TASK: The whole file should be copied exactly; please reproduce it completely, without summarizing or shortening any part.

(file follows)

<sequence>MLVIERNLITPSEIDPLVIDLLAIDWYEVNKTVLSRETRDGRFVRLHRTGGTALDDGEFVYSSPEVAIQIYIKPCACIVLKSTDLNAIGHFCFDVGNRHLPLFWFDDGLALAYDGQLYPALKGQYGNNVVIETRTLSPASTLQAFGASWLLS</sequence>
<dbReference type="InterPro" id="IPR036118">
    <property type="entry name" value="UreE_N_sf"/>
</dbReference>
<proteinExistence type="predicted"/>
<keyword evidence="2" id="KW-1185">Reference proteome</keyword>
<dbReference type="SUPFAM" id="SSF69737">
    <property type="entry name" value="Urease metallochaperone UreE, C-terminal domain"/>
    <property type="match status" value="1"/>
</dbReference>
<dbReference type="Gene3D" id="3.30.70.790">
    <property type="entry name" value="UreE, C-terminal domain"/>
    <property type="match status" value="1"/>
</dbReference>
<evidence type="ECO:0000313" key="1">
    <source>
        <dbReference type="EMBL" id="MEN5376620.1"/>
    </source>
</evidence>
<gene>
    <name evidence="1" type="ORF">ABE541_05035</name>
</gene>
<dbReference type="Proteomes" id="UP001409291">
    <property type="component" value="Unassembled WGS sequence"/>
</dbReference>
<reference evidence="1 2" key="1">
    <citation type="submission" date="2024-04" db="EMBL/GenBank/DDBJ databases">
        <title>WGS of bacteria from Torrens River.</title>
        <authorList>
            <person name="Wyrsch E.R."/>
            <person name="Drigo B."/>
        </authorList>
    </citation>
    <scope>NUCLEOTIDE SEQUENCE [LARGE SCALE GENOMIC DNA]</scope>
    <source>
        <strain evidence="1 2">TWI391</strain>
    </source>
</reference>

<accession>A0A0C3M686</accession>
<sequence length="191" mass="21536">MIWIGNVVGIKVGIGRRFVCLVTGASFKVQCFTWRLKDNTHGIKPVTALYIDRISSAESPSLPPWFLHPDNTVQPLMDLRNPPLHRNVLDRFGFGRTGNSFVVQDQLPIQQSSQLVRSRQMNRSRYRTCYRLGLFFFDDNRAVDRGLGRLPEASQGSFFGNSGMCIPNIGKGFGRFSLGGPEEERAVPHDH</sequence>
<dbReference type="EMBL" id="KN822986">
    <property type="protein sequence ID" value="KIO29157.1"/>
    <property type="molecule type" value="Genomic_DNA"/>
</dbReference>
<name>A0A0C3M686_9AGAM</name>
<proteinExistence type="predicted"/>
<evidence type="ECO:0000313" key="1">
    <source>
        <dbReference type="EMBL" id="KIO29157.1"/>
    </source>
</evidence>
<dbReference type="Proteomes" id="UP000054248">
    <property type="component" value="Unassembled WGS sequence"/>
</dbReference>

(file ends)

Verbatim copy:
<sequence>MLVIERNLITPSEIDPLVIDLLAIDWYEVNKTVLSRETRDGRFVRLHRTGGTALDDGEFVYSSPEVAIQIYIKPCACIVLKSTDLNAIGHFCFDVGNRHLPLFWFDDGLALAYDGQLYPALKGQYGNNVVIETRTLSPASTLQAFGASWLLS</sequence>
<dbReference type="InterPro" id="IPR036118">
    <property type="entry name" value="UreE_N_sf"/>
</dbReference>
<proteinExistence type="predicted"/>
<keyword evidence="2" id="KW-1185">Reference proteome</keyword>
<dbReference type="SUPFAM" id="SSF69737">
    <property type="entry name" value="Urease metallochaperone UreE, C-terminal domain"/>
    <property type="match status" value="1"/>
</dbReference>
<dbReference type="Gene3D" id="3.30.70.790">
    <property type="entry name" value="UreE, C-terminal domain"/>
    <property type="match status" value="1"/>
</dbReference>
<evidence type="ECO:0000313" key="1">
    <source>
        <dbReference type="EMBL" id="MEN5376620.1"/>
    </source>
</evidence>
<gene>
    <name evidence="1" type="ORF">ABE541_05035</name>
</gene>
<dbReference type="Proteomes" id="UP001409291">
    <property type="component" value="Unassembled WGS sequence"/>
</dbReference>
<reference evidence="1 2" key="1">
    <citation type="submission" date="2024-04" db="EMBL/GenBank/DDBJ databases">
        <title>WGS of bacteria from Torrens River.</title>
        <authorList>
            <person name="Wyrsch E.R."/>
            <person name="Drigo B."/>
        </authorList>
    </citation>
    <scope>NUCLEOTIDE SEQUENCE [LARGE SCALE GENOMIC DNA]</scope>
    <source>
        <strain evidence="1 2">TWI391</strain>
    </source>
</reference>

<accession>A0A0C3M686</accession>
<sequence length="191" mass="21536">MIWIGNVVGIKVGIGRRFVCLVTGASFKVQCFTWRLKDNTHGIKPVTALYIDRISSAESPSLPPWFLHPDNTVQPLMDLRNPPLHRNVLDRFGFGRTGNSFVVQDQLPIQQSSQLVRSRQMNRSRYRTCYRLGLFFFDDNRAVDRGLGRLPEASQGSFFGNSGMCIPNIGKGFGRFSLGGPEEERAVPHDH</sequence>
<dbReference type="EMBL" id="KN822986">
    <property type="protein sequence ID" value="KIO29157.1"/>
    <property type="molecule type" value="Genomic_DNA"/>
</dbReference>
<name>A0A0C3M686_9AGAM</name>
<proteinExistence type="predicted"/>
<evidence type="ECO:0000313" key="1">
    <source>
        <dbReference type="EMBL" id="KIO29157.1"/>
    </source>
</evidence>
<dbReference type="Proteomes" id="UP000054248">
    <property type="component" value="Unassembled WGS sequence"/>
</dbReference>